Thursday, August 27, 2015

Is the Era of Big Greek Government Upon Us?

I wonder which of the following feels more like progress to you:  the day in which the fraternity movement relies on a strong centralized power structure to keep it accountable to what it promotes and stands for,  or the day in which all fraternity organizations are committed and responsible enough to manage their own affairs and hold their own chapters accountable to their own values and ideals?  Which of those scenarios lie closer to your ideal? 

And, based upon your ideal, how would you assess this moment in our history?

For me, I come from the Ayn Rand school that teaches that if every individual lived to their highest potential, everything else takes care of itself.  It’s a lofty ideal, but I choose to support initiatives that bring us closer to that, not push us further away.

If every national fraternity lived to its own highest ideal, then our movement is healthy and progressive.  We’re not there yet, but let’s take actions with the assumption that we want to get there.

What are some signs that we’re moving away from this ideal?  The creation of bigger
unifying structures, for one.  It’s a natural inclination in times of crisis to want some big overarching structure to take the wheel.  For example, during the Great Depression, government grew substantially because we trusted it would make things better.  When we are fearful, we put too much trust in heroes.  Our belief that a crisis is too big to handle causes us to place irrational faith in institutions. 

Fraternity and sorority life could be in a crisis moment.  It’s hard to tell.  Membership doesn’t seem to be affected yet, but public perception continues to sink faster than my beloved Browns playoff hopes (yes I do realize it’s only the preseason).  At the minimum, many fraternity and sorority national leaders believe this to be a crisis moment.  This has led to increased involvement in Washington DC, leadership changes in umbrella organizations like the North American Interfraternity Conference (NIC), and talk of a new organization to supplant the NIC.

It’s a great tradition in fraternity and sorority life that when all else fails, let’s just make another organization.

“Big government” in fraternity life is not a new phenomenon.  I  heard a speech from Jeff Cufaude many years ago in which he quipped that most fraternity board members are probably small-government conservatives in their political ideology but more than willing to let their national organizations become centralized and controlling institutions.  Chapter shenanigans over the years have led to the policy manuals getting thicker, not slimmer.  The NIC unified around standards that member organizations were tasked to enforce.  For better or worse, these standards imposed a way of being on these groups.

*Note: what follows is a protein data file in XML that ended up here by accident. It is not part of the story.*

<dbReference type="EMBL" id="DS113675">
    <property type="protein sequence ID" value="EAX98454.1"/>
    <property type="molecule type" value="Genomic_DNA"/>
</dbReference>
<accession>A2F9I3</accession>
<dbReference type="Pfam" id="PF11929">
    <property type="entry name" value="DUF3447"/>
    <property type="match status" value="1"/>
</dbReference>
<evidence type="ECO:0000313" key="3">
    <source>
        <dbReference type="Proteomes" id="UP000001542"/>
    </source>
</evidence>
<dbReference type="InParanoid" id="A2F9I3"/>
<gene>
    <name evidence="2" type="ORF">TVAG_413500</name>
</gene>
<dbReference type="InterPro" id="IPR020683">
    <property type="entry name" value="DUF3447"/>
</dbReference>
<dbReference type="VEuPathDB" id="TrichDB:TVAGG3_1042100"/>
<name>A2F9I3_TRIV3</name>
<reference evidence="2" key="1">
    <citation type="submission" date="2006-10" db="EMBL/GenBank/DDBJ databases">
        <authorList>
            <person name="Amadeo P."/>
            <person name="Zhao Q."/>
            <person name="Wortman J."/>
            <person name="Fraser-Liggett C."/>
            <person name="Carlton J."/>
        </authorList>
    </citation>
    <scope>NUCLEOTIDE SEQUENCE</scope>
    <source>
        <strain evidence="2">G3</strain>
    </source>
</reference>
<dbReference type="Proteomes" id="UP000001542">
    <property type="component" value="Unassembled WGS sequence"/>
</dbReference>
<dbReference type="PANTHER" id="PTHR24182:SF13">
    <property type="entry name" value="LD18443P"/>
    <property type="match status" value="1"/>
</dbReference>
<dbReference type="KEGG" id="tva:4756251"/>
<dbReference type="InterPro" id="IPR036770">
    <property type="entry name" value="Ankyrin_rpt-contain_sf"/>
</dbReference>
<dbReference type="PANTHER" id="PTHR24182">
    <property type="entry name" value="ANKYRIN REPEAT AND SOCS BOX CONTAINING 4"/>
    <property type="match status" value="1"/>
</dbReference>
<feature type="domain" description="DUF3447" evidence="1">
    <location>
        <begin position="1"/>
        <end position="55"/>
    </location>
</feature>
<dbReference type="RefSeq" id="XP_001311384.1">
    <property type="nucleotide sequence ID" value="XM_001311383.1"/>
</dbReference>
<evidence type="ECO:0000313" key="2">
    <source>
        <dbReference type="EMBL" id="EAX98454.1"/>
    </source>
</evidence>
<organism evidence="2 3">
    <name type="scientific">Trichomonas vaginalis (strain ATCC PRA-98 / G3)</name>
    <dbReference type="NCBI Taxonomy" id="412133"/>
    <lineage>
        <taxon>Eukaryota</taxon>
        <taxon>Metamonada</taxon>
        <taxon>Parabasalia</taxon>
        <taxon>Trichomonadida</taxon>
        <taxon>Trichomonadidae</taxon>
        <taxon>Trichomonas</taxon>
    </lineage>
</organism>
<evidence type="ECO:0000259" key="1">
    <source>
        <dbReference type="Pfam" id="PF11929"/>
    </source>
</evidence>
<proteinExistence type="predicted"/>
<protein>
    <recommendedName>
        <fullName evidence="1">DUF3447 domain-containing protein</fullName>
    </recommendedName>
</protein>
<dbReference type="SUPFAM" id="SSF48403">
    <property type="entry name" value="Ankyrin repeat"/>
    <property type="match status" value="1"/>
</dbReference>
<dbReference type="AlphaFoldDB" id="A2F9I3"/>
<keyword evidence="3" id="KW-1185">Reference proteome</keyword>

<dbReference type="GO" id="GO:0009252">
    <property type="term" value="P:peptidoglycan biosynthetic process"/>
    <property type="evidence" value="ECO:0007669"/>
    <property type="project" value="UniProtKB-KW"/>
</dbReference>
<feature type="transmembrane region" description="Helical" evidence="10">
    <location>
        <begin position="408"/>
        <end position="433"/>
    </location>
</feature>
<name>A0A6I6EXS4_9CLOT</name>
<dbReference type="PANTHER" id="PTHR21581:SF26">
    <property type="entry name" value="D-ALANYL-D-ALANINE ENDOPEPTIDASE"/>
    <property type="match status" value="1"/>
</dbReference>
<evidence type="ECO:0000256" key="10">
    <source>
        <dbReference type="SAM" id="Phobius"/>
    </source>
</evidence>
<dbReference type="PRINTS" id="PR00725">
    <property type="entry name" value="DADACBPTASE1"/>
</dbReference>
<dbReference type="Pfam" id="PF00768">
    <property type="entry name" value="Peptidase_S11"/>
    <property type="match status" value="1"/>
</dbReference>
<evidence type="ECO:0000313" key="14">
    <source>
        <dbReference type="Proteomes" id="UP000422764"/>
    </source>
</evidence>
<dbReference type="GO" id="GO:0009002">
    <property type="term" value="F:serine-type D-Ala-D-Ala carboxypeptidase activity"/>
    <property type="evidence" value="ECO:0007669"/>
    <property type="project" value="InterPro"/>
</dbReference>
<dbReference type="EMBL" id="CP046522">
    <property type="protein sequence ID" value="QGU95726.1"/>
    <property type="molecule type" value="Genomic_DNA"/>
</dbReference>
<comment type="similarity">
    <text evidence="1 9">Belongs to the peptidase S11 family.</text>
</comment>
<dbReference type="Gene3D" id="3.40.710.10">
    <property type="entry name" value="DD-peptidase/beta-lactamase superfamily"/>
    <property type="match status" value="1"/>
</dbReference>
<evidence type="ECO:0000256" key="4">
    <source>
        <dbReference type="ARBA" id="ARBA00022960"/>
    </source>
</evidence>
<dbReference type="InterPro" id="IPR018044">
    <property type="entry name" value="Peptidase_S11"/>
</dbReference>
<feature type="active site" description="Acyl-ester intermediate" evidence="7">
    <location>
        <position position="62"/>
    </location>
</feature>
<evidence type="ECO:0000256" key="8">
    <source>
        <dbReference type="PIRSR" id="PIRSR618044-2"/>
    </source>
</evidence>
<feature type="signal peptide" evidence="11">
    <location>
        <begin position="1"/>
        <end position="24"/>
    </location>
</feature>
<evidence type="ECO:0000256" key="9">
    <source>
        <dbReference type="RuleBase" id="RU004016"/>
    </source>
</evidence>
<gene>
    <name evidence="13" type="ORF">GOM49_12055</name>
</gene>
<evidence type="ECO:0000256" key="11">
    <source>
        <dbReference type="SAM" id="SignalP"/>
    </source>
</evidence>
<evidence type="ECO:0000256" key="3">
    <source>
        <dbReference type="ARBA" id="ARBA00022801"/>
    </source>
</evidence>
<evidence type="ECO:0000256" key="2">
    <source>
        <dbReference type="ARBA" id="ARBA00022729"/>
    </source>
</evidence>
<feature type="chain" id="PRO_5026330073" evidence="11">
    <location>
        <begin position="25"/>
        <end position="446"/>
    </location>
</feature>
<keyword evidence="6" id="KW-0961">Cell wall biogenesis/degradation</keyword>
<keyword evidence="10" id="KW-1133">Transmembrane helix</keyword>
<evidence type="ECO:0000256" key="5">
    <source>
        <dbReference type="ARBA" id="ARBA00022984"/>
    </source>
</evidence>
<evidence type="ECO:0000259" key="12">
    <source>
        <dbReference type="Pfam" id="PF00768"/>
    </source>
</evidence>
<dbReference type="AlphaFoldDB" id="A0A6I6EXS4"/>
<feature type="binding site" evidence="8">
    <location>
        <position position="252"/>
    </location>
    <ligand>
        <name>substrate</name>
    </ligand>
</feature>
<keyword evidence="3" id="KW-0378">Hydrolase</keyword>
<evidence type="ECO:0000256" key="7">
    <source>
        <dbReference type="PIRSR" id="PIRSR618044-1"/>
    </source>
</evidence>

If we were choosing three words to describe the last 3 decades of fraternity life, I nominate “Thou Shalt Not.”

Fraternity leaders are exploring a new initiative – possibly a new trade association – called the Interfraternal Collaboration Effort, or ICE.  There are many new strategies being discussed in this effort and many smart people involved.  I’m far enough removed to pass proper judgment on if ICE has the right approach.  As an observation, ICE is different from the NIC is a very apparent way.  It’s more. 

It wants to do more, staff more, involve itself on campuses more,  spend more, and cost more. 

Thus, here we are in a moment of crisis and one answer seems to be to consolidate at the top.  To put more into the tip of the pyramid.  To put money behind probably the biggest centralized effort in the history of our movement.   

Hey – this could work.  But do you know what else could?

How about national fraternities having the guts to hold their own chapters accountable to their own standards.  To have the courage to pull more charters, even from those elite institutions with the influential alumni.  To take a stand about what it means to be a member of the organization and stick with it even when it hurts the bottom line to do so.  

Before the leaders of our national organizations put even greater resources into a unified structure, they ought to ensure that their own house is in order as much as possible.  After all, a unifying structure shouldn’t exist to clean up your fraternity’s mess. 

Outsourcing the individual responsibility each fraternity has to manage the behavior and experience of its own members is about as far away from progress as I can imagine.  I suppose you could say we’ve already been moving down that road by expecting campus personnel to enforce our own standards.

I’m not na├»ve.  I understand that there is frustration in the Greek world and it’s searching for a solution.  And there are some central efforts needed to protect fraternities and sororities from dangers like campus’s enacting all-Greek suspensions.